Sofie Hagen: The Bumswing
- Marissa Burgess
- 4 August 2019
Everything exists for a reason in Dane's latest fine hour
What is it about the Danes and their plot structures? The framework of Sofie Hagen's latest show The Bumswing (yes, that title is given an explanation but it's best heard in person) is so intricately played out that it makes The Killing look like it was created by amateurs.
Red herrings are flung about all over the place as Hagen wrestles with her unreliable memory: she can't recall anything from her first ten years. So with holes in her tale she tries to piece together the details of a sex holiday in Swansea and exactly what it was she did at the age of 12. Previous shows have addressed her anxiety, depression and traumas, but in this one she promises to be more upbeat. The Bumswing is not entirely without its pathos but it gives meat to the set rather than being the focus of it. Hagen seems in a good place personally, while comedically she's flying high.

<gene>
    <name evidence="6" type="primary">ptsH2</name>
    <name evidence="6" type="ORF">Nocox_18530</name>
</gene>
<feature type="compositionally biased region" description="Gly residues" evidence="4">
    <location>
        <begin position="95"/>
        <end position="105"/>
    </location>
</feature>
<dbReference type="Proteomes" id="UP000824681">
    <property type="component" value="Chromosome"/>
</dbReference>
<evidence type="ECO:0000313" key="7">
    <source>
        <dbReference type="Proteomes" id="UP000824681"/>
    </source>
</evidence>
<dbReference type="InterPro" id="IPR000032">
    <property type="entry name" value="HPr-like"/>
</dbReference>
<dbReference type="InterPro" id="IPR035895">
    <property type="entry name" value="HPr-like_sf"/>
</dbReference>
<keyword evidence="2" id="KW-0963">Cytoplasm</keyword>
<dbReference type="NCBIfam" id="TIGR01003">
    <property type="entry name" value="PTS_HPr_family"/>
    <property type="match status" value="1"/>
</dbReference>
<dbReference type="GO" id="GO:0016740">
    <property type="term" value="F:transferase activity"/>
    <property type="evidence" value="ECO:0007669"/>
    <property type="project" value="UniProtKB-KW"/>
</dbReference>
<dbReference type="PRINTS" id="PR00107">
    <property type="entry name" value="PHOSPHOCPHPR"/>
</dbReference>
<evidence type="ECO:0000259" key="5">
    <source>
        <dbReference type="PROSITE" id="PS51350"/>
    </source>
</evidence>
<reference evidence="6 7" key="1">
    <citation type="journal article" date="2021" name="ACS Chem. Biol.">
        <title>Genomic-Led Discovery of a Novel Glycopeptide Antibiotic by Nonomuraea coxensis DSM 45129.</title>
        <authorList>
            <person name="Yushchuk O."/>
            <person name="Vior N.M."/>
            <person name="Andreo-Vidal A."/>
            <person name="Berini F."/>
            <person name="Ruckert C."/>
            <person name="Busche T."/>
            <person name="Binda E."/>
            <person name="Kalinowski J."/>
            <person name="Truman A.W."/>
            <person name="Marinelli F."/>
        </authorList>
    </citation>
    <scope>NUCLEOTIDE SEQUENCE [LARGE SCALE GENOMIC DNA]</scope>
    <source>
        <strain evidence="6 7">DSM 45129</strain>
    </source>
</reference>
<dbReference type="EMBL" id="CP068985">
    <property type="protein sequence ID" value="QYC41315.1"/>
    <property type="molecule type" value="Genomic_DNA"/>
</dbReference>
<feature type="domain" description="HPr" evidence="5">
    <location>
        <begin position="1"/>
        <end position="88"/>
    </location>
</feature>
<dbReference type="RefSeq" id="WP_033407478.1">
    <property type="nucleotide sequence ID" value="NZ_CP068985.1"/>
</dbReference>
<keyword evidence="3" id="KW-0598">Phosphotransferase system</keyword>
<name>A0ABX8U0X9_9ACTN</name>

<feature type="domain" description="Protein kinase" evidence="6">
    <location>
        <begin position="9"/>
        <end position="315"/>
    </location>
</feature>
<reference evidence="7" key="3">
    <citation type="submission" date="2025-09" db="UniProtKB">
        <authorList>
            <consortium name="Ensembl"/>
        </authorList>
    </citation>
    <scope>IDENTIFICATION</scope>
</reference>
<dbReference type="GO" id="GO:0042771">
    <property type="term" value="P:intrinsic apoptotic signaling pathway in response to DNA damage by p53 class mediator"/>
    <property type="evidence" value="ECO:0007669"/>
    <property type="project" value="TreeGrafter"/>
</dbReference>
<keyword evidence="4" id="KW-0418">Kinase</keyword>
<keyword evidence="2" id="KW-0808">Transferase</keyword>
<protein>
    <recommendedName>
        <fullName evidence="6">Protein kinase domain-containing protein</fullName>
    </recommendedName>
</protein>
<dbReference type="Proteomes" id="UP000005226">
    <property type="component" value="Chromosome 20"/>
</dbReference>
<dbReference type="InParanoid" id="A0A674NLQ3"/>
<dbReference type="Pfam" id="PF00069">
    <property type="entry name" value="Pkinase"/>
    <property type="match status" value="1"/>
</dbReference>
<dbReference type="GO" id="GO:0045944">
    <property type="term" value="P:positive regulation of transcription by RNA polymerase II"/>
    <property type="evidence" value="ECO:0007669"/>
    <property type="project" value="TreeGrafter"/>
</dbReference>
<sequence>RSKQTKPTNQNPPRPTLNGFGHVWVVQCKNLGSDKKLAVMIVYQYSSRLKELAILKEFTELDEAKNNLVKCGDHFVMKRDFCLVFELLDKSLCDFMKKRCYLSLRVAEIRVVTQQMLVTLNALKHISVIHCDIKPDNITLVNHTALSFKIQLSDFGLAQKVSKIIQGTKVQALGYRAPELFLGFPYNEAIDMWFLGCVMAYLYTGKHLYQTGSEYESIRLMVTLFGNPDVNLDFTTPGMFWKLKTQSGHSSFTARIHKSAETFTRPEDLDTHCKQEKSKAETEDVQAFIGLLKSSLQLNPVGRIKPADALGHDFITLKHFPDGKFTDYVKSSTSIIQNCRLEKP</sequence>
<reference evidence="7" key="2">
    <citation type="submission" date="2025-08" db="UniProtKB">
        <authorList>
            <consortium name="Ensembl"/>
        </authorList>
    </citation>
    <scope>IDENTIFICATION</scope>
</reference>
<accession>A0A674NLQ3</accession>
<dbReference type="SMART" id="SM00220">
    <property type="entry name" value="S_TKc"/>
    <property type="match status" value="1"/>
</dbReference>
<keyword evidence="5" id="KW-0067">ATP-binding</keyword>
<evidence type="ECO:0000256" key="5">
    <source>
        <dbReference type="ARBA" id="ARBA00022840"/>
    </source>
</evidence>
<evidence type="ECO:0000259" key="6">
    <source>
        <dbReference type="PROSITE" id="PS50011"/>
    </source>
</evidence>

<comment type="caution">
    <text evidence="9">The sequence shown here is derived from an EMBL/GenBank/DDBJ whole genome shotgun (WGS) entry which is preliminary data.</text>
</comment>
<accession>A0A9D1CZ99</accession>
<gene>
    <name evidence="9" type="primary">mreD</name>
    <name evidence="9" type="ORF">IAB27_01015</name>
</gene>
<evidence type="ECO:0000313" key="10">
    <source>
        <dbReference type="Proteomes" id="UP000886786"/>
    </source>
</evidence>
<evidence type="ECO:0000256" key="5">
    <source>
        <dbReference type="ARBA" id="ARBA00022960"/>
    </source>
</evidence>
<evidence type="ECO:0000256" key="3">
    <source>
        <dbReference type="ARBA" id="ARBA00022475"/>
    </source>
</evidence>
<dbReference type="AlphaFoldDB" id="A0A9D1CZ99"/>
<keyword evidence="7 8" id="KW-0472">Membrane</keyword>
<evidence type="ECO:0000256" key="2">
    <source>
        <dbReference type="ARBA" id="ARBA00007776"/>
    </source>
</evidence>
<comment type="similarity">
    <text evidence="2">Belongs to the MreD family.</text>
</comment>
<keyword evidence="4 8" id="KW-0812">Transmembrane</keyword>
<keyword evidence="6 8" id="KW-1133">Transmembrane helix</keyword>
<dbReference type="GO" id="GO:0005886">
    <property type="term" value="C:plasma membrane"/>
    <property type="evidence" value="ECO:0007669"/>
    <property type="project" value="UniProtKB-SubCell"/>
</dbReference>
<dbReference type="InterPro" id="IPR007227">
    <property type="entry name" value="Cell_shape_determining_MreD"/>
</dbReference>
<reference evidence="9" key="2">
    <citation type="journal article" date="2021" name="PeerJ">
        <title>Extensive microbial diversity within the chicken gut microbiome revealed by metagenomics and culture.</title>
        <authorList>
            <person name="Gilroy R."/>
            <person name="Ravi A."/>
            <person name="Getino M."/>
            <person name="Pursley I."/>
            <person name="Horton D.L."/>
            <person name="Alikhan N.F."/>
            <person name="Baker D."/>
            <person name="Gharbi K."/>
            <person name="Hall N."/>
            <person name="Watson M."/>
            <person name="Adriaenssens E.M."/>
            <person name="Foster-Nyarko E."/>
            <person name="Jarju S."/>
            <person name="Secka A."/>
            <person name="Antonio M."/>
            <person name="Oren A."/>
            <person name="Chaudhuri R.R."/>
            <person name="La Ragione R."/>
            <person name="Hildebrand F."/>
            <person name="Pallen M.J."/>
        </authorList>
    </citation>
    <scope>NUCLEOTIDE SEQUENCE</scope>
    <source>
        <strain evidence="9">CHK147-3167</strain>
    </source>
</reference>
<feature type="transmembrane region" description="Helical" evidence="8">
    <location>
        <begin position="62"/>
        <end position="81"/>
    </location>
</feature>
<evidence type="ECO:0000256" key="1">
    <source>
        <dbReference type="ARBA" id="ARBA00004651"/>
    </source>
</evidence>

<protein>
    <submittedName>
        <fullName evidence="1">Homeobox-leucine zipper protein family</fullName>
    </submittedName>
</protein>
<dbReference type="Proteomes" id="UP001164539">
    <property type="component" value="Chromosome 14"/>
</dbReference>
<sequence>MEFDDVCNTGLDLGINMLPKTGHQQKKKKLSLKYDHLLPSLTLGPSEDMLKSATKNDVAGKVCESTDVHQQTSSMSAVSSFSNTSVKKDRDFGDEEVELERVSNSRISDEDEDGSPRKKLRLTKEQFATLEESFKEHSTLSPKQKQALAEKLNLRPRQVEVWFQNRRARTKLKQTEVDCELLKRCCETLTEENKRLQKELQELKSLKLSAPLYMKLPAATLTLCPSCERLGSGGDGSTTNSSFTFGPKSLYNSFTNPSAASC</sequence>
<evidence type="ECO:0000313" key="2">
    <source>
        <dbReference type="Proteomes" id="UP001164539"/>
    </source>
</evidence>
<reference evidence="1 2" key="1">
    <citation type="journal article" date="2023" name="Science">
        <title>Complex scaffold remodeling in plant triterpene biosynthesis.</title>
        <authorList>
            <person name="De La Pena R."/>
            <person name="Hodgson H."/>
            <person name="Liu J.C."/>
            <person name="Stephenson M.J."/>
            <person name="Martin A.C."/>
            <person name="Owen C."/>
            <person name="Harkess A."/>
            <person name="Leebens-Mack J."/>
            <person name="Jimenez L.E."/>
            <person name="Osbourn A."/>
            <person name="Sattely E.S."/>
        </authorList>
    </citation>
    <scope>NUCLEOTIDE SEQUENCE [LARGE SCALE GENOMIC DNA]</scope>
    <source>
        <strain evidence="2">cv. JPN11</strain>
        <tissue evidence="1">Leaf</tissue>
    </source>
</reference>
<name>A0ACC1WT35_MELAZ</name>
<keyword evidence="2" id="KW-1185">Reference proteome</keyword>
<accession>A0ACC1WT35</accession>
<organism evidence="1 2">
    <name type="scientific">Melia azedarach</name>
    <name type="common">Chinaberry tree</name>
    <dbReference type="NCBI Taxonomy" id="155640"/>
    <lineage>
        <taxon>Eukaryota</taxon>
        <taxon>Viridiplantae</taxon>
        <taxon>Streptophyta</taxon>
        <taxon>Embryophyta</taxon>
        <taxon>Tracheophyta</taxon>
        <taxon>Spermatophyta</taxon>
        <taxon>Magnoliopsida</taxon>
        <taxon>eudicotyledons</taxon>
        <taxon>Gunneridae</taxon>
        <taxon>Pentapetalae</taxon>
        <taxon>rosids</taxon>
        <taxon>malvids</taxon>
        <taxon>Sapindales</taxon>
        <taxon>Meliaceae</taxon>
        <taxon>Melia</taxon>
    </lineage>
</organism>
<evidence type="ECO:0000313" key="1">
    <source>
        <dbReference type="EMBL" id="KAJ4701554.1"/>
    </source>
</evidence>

Material about the differences between excessive British politeness and Danish bluntness seem like throwaway observational gags at the top of the hour, but everything has a purpose in this beautifully created narrative with an apparently deliciously unreliable narrator.
Pleasance Dome, until 25 Aug (not 12), 7pm, £10–£14 (£9–£13).